The African Group, represented by Uganda, said that we must not lose sight of the spirit and principles on which NAMA negotiations are anchored that must be consistent with agreed mandates, especially that negotiations shall take fully into account the special needs and interests of developing and least-developing country participants, including through less than full reciprocity in reduction commitments.

It stressed that both the NAMA and Agriculture modalities must not be undertaken purely from a mercantile perspective of promoting trade but also ensure that the development perspective is addressed. The African Group was greatly concerned with the "principle that all must contribute", in the draft.

"The African Group is not aware of this principle, and would therefore like to know its source," it said. "What is very clear is that this is a development round for the developing and least developed countries and not one where the less developed pay more than the developed. On the formula, the Group said the LTFR principle has not at all been given any consideration in suggesting the range of coefficients for developed and developing countries. The percentage reductions to be undertaken by the developing countries as suggested in the draft are massive compared to the apparent minimal contributions to be made by the developed countries.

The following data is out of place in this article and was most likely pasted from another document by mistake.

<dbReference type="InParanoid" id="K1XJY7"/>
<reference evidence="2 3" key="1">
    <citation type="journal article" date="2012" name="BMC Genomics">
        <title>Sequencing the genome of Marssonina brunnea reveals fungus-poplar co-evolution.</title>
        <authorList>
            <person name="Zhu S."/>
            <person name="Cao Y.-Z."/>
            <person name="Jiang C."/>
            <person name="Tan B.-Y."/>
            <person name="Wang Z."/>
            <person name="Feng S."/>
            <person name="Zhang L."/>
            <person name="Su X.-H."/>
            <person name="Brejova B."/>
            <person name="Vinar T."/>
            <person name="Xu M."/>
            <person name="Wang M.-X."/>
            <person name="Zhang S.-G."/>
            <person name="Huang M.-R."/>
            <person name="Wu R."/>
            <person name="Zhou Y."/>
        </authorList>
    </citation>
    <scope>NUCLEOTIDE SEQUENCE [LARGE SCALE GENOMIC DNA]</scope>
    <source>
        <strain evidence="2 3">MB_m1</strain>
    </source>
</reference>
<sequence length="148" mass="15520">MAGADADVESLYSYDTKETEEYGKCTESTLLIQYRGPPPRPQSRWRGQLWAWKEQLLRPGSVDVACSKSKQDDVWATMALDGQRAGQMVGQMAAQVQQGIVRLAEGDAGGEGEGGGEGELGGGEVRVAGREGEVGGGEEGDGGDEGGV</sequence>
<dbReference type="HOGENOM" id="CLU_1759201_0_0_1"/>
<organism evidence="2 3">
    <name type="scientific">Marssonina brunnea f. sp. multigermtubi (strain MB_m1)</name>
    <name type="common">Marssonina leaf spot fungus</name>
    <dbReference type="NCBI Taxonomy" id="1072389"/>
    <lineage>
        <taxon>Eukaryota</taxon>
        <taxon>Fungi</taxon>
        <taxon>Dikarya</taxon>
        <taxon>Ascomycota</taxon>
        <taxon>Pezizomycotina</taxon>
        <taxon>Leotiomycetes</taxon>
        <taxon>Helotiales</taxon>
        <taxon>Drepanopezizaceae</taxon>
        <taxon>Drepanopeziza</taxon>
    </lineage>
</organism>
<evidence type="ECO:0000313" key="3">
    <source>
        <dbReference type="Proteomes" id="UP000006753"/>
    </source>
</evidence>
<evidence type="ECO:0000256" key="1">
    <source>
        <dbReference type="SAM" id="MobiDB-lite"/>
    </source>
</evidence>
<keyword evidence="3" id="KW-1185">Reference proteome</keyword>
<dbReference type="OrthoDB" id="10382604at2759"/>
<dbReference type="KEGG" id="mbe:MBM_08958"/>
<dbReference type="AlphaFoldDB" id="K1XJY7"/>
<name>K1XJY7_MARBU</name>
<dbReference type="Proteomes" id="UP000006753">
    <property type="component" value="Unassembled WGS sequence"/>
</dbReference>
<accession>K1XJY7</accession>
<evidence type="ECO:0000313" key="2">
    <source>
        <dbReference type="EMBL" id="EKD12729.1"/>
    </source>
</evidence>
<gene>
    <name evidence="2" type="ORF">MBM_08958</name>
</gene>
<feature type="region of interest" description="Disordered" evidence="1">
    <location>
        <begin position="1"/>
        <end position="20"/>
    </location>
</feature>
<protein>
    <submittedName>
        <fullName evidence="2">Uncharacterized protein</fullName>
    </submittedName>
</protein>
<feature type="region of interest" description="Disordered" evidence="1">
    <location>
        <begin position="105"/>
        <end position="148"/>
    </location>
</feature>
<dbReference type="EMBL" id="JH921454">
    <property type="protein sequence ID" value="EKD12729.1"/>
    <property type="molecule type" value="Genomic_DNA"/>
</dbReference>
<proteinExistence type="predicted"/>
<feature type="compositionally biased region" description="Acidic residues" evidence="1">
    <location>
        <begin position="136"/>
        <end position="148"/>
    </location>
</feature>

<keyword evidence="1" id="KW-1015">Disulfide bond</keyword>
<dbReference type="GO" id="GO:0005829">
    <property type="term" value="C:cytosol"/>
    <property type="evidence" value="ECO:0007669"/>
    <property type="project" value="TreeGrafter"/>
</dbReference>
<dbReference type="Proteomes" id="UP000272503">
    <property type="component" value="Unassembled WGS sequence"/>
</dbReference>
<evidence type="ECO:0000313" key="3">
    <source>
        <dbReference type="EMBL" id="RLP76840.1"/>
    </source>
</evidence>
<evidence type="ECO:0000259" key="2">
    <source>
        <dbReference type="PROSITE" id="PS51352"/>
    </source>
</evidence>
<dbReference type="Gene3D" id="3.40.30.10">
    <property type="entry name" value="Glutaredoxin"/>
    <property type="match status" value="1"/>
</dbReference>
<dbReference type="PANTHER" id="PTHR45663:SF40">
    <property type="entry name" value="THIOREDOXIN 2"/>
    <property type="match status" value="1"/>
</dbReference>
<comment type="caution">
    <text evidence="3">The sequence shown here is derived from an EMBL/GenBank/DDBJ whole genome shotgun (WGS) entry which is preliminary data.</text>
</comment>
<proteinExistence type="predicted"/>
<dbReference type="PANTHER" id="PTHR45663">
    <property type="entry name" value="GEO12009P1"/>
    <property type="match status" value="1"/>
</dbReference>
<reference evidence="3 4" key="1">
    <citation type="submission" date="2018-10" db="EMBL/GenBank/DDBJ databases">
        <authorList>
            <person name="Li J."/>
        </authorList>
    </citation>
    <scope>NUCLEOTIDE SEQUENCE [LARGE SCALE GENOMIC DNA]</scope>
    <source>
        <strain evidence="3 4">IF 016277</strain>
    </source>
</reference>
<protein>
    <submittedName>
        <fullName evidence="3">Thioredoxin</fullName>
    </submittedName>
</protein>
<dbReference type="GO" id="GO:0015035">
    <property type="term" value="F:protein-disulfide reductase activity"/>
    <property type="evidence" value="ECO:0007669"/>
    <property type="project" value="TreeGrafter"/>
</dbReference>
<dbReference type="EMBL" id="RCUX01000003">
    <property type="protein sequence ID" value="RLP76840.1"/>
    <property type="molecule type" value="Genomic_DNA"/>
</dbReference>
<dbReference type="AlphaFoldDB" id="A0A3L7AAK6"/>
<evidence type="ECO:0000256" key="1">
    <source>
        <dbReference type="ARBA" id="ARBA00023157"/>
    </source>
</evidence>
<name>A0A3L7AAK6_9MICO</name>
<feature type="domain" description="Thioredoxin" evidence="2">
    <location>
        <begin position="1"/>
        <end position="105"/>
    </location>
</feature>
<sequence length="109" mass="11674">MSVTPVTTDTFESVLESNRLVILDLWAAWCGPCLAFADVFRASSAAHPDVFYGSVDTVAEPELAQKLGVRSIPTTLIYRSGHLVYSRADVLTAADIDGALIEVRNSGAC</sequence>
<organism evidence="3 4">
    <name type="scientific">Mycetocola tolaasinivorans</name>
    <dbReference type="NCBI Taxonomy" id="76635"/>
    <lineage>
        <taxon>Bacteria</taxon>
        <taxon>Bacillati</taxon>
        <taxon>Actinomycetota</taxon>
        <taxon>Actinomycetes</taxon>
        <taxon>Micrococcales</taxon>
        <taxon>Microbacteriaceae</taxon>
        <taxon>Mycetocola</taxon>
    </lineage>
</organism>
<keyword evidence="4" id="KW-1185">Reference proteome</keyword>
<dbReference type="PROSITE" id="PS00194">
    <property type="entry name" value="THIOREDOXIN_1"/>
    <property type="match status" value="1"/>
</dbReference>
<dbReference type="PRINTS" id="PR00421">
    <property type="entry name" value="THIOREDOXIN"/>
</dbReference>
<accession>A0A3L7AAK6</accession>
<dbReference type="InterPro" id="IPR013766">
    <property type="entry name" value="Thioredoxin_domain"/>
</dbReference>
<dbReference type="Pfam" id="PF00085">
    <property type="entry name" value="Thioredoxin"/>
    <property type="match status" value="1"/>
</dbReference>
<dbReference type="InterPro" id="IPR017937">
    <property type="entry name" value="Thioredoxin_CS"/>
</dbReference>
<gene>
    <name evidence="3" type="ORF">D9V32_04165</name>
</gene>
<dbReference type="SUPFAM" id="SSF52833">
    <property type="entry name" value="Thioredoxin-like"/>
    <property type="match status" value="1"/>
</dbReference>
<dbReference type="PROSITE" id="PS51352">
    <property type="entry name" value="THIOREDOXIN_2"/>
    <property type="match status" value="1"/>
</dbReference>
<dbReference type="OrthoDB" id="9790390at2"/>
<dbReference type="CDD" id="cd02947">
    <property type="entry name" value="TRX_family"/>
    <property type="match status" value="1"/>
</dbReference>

On flexibilities for developing members subject to the formula, the Group supported the proposal tabled by South Africa calling for a solution to redress the situation of Customs Union and other regional integration arrangements in Africa which will be affected by the application of the formula. In the SACU case, there is a single customs regime and in other regions, customs unions are being sought and will be affected by the Round, as in the case of COMESA members. These realities should be addressed in the draft.